Crunch time: The ABC of green vegetables
Christopher Hirst celebrates asparagus, broad beans, and cucumbers
Asparagus is a monarch among vegetables, one of the very few that constitutes a dish by itself. Its taste is akin to fresh peas at their peak of sweetness, though the handsome spears have the added bonus of crunch and are perfectly designed for enrobement with sauce.
Our appreciation of asparagus has changed little since 1629, when herbalist John Parkinson declared that it was "a sallat of as much esteem with all sorts of people, as any other whatsoever, being boiyed tender, and eaten with butter, vinegar and pepper, or oyl and vinegar, or as every ones manner doth please".
This verdant embodiment of spring should be consumed pretty much constantly during its six-week season. Yes, at other times you can buy imported spears flown halfway round the world, but why bother when British green asparagus is so good? And what's the point in having seasons if you have nothing to look forward to?
Twenty years ago, my insatiable appetite for asparagus involved visiting a Kent farm for bundles of fat spears. Now they are available – and cheaper – from supermarkets. Asparagus bought there lacks the uniform length of the posh stuff destined for restaurants but the taste is just as good. Make sure the spears are fresh – plump, crisp and without wrinkles – and cook them as fast as possible after purchase, since the plant continues to convert its delicious sugar to dreary starch.
In removing the woody, inedible fag-end of the spear, the world is divided into snappers and cutters. I'm among the former, snapping each spear at the natural breaking point towards the root. My preferred method of cooking is to steam the spears in a wok with a trivet, but they can be simmered upright in a tall, lidded pan with a little water. Remove when al dente. Most chefs agree with Fergus Henderson's one-word suggestion for an accompaniment: "Butter!" Alternatives are hollandaise or a dressing of two parts olive oil to one part lemon juice, thickened with grated Parmesan.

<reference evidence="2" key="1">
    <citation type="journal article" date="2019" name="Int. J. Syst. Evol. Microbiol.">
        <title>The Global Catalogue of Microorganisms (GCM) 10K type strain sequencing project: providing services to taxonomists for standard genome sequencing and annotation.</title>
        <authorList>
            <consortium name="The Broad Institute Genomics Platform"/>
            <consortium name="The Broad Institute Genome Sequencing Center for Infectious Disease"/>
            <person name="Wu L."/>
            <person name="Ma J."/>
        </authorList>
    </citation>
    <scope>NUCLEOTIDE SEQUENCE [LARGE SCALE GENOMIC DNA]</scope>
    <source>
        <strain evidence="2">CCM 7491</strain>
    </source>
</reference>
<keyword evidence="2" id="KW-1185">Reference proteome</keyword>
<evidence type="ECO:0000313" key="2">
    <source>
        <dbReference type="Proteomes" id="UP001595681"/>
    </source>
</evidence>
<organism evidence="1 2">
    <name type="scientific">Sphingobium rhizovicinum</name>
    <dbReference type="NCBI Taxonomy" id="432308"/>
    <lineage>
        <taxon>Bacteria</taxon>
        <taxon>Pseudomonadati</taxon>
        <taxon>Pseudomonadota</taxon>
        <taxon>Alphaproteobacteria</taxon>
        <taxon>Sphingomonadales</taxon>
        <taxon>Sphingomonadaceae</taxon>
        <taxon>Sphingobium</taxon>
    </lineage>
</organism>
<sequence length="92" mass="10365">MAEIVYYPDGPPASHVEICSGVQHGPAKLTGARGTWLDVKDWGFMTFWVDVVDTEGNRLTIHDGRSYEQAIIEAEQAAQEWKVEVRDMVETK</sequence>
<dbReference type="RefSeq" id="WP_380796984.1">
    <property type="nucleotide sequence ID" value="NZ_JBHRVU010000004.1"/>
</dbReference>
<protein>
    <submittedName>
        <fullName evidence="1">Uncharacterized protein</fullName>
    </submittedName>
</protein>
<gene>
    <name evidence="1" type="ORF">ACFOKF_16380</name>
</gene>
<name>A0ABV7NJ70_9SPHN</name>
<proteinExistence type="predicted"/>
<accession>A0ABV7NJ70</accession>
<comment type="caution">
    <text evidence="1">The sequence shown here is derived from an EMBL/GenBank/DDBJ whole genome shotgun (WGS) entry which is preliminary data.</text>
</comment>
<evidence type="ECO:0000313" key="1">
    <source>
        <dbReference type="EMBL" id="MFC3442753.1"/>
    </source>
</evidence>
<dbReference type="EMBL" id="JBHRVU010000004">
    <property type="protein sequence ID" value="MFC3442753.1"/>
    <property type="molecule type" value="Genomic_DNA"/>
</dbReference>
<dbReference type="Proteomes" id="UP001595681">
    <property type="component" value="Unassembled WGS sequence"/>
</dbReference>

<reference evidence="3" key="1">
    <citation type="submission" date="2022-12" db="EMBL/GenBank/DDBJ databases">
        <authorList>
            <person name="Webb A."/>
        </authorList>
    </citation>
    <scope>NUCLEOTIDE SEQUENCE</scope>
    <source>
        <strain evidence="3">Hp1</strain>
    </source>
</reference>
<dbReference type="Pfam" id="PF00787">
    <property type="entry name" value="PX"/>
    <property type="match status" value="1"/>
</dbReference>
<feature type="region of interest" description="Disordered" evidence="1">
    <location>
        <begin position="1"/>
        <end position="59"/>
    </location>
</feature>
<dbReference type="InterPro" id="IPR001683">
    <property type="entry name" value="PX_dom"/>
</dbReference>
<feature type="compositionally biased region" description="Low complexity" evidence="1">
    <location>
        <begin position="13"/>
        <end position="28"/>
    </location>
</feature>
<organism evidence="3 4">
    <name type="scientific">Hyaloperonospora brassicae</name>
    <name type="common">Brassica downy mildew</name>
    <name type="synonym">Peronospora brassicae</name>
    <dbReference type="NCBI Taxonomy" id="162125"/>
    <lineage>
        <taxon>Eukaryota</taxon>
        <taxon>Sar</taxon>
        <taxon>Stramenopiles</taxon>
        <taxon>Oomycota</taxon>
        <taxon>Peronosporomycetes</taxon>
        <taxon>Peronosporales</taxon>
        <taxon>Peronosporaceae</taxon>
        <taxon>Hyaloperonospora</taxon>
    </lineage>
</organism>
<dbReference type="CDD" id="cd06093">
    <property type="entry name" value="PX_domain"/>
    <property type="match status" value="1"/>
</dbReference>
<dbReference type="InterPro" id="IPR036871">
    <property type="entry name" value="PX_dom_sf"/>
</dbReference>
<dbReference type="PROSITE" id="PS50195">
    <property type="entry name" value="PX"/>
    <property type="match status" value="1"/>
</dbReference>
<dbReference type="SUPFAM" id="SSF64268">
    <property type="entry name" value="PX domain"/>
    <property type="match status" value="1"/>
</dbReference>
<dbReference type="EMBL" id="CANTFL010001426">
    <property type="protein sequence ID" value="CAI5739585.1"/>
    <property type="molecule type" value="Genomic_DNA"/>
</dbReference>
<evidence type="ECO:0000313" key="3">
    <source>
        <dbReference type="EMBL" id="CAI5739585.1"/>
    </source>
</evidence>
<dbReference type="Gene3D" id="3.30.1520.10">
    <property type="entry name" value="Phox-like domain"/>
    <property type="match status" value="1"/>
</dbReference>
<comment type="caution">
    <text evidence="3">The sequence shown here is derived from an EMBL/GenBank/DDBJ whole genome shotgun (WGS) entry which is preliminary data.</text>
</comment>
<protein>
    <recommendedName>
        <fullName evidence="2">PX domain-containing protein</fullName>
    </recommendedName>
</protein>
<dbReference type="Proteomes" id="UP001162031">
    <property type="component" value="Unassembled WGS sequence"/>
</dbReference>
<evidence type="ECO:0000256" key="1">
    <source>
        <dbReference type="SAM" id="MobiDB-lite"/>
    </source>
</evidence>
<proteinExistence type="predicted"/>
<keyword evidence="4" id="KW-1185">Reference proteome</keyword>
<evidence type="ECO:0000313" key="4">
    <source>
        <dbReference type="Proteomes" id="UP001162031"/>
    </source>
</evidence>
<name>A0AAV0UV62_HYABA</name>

Whatever the dressing, I stick to the traditional method of eating asparagus with my fingers. (There is no alternative if you follow Jane Grigson's suggestion of using them as soldiers for a freshly boiled egg.)
However, you might bear in mind PG Wodehouse's description of one character eating asparagus: "Revolting. It alters one's whole conception of man as nature's last word." One oddity of asparagus is that you will later be vigorously reminded about its consumption; its tendency to scent urine prompted its nickname in the era of chamberpots as "the chambermaid's nightmare". In the 19th century, a French writer pointed out the tell-tale risk for straying husbands: "Asparagus... has more than once betrayed an illicit dinner." Some people think they have the saint-like ability to eat asparagus without the aftermath. They don't. We all make the pong, though a few can't smell it. Despite this olfactory upshot, asparagus is a most delightful rite of spring. Do tuck in.
Creamed asparagus soup
Asparagus makes one of the finest soups, especially with the slender spears known as sprue. To make soup for four, fine-chop one onion and fry in olive oil for five minutes until transparent. Add 500g/1lb chopped asparagus and fry for another three minutes. Add 500ml/17fl oz of chicken stock plus a splat of white wine or vermouth. Season to taste with salt and pepper. Bring to the boil and simmer for eight minutes. Add three tablespoons of crème fraîche, then blend with a hand-blender until smooth. Delicious served warm or chilled.
Broad beans are a highlight of the season in the Med. Marcella Hazan, regarded by many as the finest Italian cookery writer, describes them as "the most alluring of fresh beans, regrettably limited to a short period in early spring". From a host of broad-bean dishes, she most looks forward to "the first young tender broad beans that I shell and eat raw... with coarse salt and pecorino". She also advocates whizzing up peeled, raw broad beans with grated Romano cheese, olive oil, lemon juice, fresh mint, black pepper and a little garlic to make "a creamy emulsion" that can be used as pasta sauce, a condiment for meat or merely spread on bread.
Jacques Médecin, a corrupt mayor of Nice who nevertheless wrote an authoritative book on cuisine Niçoise, recommended the inclusion of "200g small broad beans" in salade Niçoise. They should, of course, be raw. You wouldn't dare introduce them to boiling water after reading Médecin's ardent injunction, "If you want to be a worthy exponent of Niçoise cookery, never, never, I beg you include boiled potato or any other boiled vegetable in your salade Niçoise."
Despite our love affair with Mediterranean cuisine, the broad bean remains undervalued in Britain. When veg are placed on the table, there can be a small but perceptible groan if broad beans appear instead of peas. This was not always the case. In her Vegetable Book, Jane Grigson noted that the white and purple flowers of broad beans once provided "a sweetness of spring round many villages". And the rural poet John Clare wrote, "My love is as sweet as a bean field in blossom."